Applying this principle to investigations of environmental incidents, it suggests that a document which is prepared for the purpose of being shown to the regulator cannot be covered by legal privilege. The challenge for a company is how to balance the desire to persuade the regulator not to prosecute, with the need to protect itself should a prosecution be brought. Frequently, presentations, submissions and documents are created to assist the regulator and protect a company's position, but the consequences of this must be carefully thought through.
Legal Advice Privilege
The court reinforced the position taken in The RBS Rights Issue Litigation, which was seen as a narrowing of legal advice privilege.
In order for an employee to be regarded as the client, and have communications covered by legal advice privilege, the employee "must be authorised to seek/obtain the legal advice that is the reason for the communication, so... they are to be regarded as standing in the shoes of the client for the purposes of obtaining the legal advice".
ENRC argued that if a lawyer is retained by a company to carry out investigations and provide legal advice, then communications with persons other than those directly instructing him are covered by legal advice privilege. This was rejected by the court as "wholly artificial", and that those employees cannot be said to be standing in the shoes of the client for the purposes of obtaining legal advice. By simply being authorised to hand over information, the employee doesn't become part of the confidential lawyer/client relationship and the information cannot be treated as a communication for the purpose of seeking or receiving legal advice.
Following the three decisions in the last few months which have appeared to refine the application of privilege, it is possible that this appeal may be seen as an opportunity by the Supreme Court to clarify the application of privilege.
Regardless, companies need to be looking at revaluating their incident response processes now, to ensure they are prepared to protect themselves when an incident occurs.
The commentary raises some material considerations as to how to conduct post incident investigations.
- In order to claim litigation privilege, any company will need to be able to demonstrate the date when it first considered prosecution to be likely. This can be difficult to pinpoint, as even when a company knows it has committed a strict liability offence, this does not mean that litigation is regarded as likely.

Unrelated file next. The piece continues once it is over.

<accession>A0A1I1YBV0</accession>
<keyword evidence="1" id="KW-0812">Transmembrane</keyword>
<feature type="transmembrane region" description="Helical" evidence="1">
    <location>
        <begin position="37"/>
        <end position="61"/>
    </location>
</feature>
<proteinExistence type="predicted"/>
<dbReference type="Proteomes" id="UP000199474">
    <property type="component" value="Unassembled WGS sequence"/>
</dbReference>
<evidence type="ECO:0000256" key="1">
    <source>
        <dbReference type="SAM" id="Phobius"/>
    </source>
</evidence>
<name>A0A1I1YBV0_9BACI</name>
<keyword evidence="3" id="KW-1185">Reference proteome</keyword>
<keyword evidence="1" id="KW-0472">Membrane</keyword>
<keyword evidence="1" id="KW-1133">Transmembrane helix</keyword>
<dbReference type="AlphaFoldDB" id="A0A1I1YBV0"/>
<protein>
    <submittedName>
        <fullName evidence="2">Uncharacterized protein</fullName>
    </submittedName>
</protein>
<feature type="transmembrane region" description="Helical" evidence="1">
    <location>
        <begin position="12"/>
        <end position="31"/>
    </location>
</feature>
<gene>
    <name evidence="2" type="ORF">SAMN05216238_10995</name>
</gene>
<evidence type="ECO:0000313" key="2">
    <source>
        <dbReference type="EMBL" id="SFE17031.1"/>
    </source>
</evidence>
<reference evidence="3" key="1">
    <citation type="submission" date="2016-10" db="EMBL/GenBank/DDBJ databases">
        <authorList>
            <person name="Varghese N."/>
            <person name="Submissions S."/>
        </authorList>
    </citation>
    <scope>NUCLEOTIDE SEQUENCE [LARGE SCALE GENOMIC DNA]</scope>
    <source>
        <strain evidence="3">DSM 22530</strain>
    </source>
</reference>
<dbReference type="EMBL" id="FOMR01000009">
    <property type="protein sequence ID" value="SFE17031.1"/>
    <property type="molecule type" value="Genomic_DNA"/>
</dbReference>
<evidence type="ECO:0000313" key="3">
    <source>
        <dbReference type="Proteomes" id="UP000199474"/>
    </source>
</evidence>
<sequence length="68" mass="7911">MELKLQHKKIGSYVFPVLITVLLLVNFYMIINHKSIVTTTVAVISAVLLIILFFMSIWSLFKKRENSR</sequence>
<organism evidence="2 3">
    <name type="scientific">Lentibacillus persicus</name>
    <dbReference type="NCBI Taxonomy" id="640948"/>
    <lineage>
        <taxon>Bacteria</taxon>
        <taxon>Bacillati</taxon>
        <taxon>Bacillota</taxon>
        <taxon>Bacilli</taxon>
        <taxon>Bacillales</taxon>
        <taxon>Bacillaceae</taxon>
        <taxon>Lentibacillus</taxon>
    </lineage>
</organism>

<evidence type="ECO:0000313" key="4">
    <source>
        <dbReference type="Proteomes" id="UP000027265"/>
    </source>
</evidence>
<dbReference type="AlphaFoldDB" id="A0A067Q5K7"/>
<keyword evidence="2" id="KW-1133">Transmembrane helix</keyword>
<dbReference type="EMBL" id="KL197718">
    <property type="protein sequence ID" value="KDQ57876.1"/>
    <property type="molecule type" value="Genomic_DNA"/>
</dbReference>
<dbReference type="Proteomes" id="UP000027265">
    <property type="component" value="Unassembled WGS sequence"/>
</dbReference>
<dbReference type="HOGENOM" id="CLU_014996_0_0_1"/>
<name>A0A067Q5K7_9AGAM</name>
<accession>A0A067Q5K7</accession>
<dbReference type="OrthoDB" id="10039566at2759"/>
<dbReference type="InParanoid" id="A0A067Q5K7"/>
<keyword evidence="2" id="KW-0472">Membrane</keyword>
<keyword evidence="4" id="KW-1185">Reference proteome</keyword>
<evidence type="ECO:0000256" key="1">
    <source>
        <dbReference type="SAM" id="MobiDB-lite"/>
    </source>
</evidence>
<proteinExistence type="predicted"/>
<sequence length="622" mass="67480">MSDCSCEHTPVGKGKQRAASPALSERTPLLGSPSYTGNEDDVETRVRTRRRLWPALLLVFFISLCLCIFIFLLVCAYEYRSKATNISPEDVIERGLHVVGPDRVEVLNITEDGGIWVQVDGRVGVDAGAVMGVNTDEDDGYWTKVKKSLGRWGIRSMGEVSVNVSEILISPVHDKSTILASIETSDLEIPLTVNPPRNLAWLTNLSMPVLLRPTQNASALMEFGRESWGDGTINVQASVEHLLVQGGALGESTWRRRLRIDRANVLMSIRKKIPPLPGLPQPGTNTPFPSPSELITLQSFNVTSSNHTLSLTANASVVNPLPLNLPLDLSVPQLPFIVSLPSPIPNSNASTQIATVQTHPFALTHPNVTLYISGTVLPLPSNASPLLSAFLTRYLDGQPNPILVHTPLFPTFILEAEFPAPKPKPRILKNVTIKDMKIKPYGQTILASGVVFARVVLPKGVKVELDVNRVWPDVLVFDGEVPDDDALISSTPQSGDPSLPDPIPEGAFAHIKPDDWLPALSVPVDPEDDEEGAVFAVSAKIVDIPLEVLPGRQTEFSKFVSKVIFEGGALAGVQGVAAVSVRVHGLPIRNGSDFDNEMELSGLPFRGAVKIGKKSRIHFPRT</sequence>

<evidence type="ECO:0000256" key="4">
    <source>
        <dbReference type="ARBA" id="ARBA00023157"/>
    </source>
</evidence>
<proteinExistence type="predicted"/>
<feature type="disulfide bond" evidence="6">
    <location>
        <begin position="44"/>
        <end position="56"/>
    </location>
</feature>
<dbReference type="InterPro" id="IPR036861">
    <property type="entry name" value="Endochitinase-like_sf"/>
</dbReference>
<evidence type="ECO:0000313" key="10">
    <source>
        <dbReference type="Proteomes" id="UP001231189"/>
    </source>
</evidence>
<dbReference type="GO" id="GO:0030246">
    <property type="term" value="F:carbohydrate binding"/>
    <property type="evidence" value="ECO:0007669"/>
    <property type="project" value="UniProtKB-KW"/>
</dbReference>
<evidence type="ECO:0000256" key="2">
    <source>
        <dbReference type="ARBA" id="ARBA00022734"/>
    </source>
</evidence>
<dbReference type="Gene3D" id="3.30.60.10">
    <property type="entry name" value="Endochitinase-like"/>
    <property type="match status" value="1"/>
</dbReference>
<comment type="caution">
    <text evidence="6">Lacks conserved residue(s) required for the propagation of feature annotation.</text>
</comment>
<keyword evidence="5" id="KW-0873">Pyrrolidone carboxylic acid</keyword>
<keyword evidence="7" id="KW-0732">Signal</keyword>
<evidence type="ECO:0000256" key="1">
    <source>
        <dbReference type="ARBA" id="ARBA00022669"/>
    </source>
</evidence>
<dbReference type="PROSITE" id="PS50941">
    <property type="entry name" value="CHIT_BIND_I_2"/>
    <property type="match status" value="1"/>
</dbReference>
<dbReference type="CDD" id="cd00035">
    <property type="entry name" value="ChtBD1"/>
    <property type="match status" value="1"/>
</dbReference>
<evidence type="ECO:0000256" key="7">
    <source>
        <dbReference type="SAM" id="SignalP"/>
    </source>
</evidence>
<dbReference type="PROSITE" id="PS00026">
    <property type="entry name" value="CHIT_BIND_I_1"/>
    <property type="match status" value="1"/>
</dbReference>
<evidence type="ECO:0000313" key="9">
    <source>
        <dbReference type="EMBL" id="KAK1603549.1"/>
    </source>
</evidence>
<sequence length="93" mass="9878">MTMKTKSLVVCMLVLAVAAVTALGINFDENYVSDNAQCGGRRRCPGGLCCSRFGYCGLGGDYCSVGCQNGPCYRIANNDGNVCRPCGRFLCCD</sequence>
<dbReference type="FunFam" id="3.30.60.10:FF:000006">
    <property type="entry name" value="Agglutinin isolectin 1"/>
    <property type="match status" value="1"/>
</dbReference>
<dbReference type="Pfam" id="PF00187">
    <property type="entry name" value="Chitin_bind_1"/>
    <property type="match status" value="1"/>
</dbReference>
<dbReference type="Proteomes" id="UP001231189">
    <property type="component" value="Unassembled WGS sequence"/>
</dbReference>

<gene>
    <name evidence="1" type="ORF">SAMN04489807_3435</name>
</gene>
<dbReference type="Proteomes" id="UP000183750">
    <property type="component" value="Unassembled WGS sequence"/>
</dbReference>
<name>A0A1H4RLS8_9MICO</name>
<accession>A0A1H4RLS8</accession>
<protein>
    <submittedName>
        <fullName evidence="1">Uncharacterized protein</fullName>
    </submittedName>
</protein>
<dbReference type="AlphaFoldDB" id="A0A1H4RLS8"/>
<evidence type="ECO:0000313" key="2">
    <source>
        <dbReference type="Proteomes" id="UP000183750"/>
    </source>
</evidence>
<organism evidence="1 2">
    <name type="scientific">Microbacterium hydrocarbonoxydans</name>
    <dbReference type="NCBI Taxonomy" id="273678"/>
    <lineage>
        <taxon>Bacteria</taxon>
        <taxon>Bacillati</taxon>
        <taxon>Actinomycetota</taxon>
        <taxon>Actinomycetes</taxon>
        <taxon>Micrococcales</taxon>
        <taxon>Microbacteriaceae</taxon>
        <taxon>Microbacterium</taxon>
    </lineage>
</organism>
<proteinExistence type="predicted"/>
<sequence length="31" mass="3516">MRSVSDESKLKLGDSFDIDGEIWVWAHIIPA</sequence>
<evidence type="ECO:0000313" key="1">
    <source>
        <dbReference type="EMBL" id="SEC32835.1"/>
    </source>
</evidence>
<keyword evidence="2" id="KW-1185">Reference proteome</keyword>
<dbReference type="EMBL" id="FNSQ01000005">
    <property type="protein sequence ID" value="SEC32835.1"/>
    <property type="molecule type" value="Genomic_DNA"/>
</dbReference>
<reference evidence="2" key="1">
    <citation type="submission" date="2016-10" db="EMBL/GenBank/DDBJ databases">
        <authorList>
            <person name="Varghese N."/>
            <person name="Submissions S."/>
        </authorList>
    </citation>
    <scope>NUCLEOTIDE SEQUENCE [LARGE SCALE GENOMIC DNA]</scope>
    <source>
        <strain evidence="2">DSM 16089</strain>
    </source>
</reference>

- A sharp focus must be maintained on the dominant purpose of documents which are being created after litigation is considered (and evidenced) as likely.
- If the view is taken that litigation is not reasonably likely in the immediate aftermath of an incident, any investigation report prepared by a third party will not be privileged. In these circumstances, any third party report that is considered necessary should be restricted to a factual report with no interpretation or opinion. Alternatively, subject to following the RBS precedent, clients may consider internal reports, or reports prepared by their lawyers, as a means to keep the documents within the scope of legal advice privilege.
- Be very careful about what is recorded and in what form. When advising, lawyers will have to be careful about what they record and what they share with the client other than as part of their legal advice. Clearly, the more complicated the investigation the more difficult this becomes.
- When taking information down from employees, having a lawyer involved in that process will not be enough to cloak the information in privilege. The note must be part of providing legal advice to attract legal advice privilege.
In the recent case where a record breaking fine was handed down to Thames Water (our article is available here), the conduct of the investigation by Thames Water was heavily criticised. The refusal of staff to answer questions and the need to check with the company was seen as sufficiently obstructive so as to constitute an aggravating factor.
In light of both Thames Water and ENRC, companies would be advised to revisit their post incident investigation plans to ensure adequate protection in case of further action from the regulator, and that staff are properly briefed as to their roles, both in cooperating with any regulatory visit and in the production of documentation.
Protecting your privileged material Seminar
Dentons is running a 'Protecting your privileged material' seminar on Thursday 22nd June. If you would like to attend please click here to sign up.
1. The Director of the Serious Fraud Office v Eurasian Natural Resources Corporation Ltd  EWHC 1017 (QB)
2. Astex Therapeutics v Astrazeneca  EWHC 2759
3. The RBS Rights Issue Litigation  EWHC 3161 (Ch).
4. As per the test in USA v Philip Morris  EWHC 3028 (Comm)